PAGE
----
Morale among early years workers has hit rock bottom because of low pay, lack of recognition and the absence of a proper career structure.
This is the view of Dr Tony Bertram, deputy director of the Centre for Research in Early Childhood at Worcester College of Higher Education, who has just completed a five-year, national study of early years workers - Effective Early Childhood Educators.
Dr Bertram, who worked for 13 years as an infant teacher before moving into higher education, interviewed and observed 169 early years workers in several local authorities throughout Britain for his project.
He found that while practitioners mostly had a strong sense of vocation and expressed "deep, personal satisfaction and joy" in their work, many were frustrated by poor pay, lack of training opportunities and an inability to progress up the career ladder.
"My research indicates that those who hold a Nursery Nurse Examination Board (NNEB) diploma are most dissatisfied. They often have the longest service of all early years workers, yet they are at the same level when they enter as when they leave 25 years later," he said.
"These are highly skilled, well-educated practitioners. They do not, on the whole, wish to become managers or administrators, but they do want a career structure which acknowledges experience or rewards special attributes. We need to offer them something more."
One solution would be to introduce more incentives, increments, rewards and access to in-service courses. Nursery nurses should have the opportunity of taking on co-ordinating roles, he said.
"This could be particularly useful now that nursery vouchers are going to be putting added pressure on schools as increasing numbers of children go into reception classes."
For his study, Dr Bertram developed a special observation tool based on the concept of "engagement" - which describes the way an adult interacts with a child.
He looked, in particular, at three categories of engagement: sensitivity to the child; whether the adult stimulates the child; and the adult's ability to give the child some autonomy, or choice, about its own learning.
He found that, on the whole, workers displayed a reasonably high level of sensitivity, but their general educational level was fairly poor. This was especially true of playgroup workers, who often found it hard taking time out to go on training programmes because they had young children of their own.
"Large numbers of workers have no qualifications at all, even within schools. There are also substantial numbers who may have teacher qualifications but not early childhood qualifications," Dr Bertram said.
"Overall, those who have had some level of training are, not suprisingly, better at stimulating the child. Although there may be a lack of training opportunities, in questionnaires and interviews people were expressing a strong, universal desire for it."
Dr Bertram believes the lack of training among early years workers should cause grave concern. With more mothers going out to work, he explained, practitioners, including child minders, are playing an ever more significant role in young children's lives. Yet, at present, many are simply not qualified enough to do the job properly.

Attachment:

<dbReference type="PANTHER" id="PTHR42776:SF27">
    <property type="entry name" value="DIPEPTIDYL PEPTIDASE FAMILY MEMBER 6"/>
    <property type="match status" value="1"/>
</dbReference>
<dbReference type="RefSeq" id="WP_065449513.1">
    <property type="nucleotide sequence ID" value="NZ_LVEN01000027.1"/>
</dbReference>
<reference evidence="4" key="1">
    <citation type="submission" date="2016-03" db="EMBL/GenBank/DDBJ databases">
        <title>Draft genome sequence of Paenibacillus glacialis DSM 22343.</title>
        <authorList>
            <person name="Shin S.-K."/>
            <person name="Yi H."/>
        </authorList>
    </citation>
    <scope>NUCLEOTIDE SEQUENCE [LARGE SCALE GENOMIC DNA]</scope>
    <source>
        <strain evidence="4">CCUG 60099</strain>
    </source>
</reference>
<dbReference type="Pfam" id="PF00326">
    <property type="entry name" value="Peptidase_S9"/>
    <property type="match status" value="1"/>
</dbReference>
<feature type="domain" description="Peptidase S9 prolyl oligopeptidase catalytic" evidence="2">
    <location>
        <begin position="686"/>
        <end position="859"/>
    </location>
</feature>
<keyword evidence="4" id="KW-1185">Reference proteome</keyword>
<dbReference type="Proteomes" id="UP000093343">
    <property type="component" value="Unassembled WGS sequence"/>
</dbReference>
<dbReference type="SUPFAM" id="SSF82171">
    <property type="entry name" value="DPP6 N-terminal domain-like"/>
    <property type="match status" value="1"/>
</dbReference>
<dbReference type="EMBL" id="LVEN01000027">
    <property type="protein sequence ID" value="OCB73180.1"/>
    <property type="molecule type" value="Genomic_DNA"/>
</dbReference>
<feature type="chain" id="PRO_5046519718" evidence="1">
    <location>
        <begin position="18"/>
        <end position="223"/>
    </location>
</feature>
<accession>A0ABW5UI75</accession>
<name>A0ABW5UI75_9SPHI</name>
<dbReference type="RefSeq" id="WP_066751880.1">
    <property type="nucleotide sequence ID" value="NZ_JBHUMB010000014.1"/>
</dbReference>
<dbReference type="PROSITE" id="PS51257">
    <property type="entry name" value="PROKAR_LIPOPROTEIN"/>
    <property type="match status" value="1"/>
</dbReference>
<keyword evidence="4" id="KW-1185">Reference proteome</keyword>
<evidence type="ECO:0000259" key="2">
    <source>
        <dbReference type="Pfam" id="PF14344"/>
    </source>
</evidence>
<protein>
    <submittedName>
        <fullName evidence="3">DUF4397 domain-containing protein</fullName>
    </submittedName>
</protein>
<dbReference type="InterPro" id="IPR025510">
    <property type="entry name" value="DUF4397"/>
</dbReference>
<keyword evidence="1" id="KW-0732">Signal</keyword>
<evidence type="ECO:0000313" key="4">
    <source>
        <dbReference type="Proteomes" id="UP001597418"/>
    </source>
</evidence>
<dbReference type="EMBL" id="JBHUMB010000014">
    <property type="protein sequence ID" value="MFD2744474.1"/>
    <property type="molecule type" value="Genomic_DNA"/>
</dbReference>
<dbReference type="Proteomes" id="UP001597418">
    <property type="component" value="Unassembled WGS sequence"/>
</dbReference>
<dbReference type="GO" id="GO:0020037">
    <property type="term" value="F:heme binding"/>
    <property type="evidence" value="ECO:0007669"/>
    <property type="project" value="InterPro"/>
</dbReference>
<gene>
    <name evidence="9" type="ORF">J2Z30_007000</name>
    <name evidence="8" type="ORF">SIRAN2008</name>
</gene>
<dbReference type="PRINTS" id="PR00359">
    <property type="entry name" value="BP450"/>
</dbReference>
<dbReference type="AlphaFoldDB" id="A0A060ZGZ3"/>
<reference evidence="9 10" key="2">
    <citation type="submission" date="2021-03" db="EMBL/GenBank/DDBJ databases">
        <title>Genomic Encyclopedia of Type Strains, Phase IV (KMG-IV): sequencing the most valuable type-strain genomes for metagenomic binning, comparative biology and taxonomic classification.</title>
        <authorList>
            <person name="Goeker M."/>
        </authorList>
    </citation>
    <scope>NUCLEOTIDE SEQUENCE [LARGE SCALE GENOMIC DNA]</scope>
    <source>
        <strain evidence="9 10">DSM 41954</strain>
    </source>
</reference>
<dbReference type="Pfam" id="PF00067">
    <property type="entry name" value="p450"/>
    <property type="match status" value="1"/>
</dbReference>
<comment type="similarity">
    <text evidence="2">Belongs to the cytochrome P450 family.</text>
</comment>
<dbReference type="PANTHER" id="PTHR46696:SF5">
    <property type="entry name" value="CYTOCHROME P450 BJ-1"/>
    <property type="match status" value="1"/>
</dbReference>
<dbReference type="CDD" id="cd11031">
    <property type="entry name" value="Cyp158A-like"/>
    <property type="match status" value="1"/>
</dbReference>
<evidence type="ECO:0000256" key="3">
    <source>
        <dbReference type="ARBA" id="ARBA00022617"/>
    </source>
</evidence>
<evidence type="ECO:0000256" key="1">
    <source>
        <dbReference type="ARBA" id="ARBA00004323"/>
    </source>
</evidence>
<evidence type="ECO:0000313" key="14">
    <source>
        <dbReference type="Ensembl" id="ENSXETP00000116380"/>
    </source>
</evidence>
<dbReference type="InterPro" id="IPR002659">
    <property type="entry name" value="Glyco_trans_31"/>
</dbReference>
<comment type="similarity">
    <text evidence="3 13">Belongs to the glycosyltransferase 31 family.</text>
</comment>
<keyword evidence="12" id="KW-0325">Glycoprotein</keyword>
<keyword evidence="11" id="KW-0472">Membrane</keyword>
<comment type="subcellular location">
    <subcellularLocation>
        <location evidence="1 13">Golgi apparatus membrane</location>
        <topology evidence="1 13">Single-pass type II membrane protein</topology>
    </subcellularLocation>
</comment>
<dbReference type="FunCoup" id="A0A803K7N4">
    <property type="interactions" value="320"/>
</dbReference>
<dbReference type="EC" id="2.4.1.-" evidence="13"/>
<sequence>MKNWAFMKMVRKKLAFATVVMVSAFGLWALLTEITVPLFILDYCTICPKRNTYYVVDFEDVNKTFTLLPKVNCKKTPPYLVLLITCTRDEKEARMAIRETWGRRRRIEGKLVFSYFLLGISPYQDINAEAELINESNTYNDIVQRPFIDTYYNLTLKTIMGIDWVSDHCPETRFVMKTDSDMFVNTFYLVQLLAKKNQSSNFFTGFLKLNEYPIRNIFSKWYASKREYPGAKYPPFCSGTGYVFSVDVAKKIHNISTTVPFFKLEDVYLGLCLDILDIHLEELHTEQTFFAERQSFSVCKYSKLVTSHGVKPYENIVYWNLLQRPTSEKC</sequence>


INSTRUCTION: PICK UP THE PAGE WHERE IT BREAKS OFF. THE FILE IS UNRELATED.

Nursery nurses are well qualified but tend to be under-used. Yet it could be argued that their training, with its emphasis on observation and development of the whole child, is better than the current primary training which focuses narrowly on the national curriculum, said Dr Bertram.
"One teacher I spoke to said that her nursery nurse was so good that she'd steered her through her first few months in the job. Ironically, the nursery nurse had been the mentor rather than the other way around.
"All the recent research suggests that what happens to children in their early years is crucial in terms of establishing attitudes to learning, yet many practitioners say their work simply isn't given the recognition it deserves, " he said.
Deborah Lawson, chairman of the Professional Association of Nursery Nurses (PANN), said she was not surprised by Dr Bertram's findings.
"The idea that anybody can look after young children seems to be prevalent. Until this idea is completely reversed, morale will remain low," she said.
"Nursery nurses are well motivated and like to see children achieving. But we have mortgages to pay and families to support too. I know of women with many years' experience who have left the profession because they got so fed up. Some people think: 'Is it worth all the hassle? Wouldn't I be better off filling shelves at Sainsbury's?' " Melanie Sibthorpe, a nursery nurse with 19 years' experience, has been working at Latchmere Infants' School, Kingston upon Thames in Surrey, for two years. She said: "I feel frustrated but it's got nothing to do with where I work. Here I feel very valued. I'm treated as an equal and I've been given quite a lot of responsibility.
"But the fact is there's no career structure for nursery nurses in schools. If you work in a family centre or day nursery you can move up and become an officer in charge of the establishment. If you work in a school you start as a nursery nurse and remain as one.
"You can do a further qualification but it doesn't bring any financial rewards. When you get to 21, that's more or less as much money as you'll ever get. I love working with young children and that's why I continue. But it would be nice to know that if you wanted to advance your career in some way you could."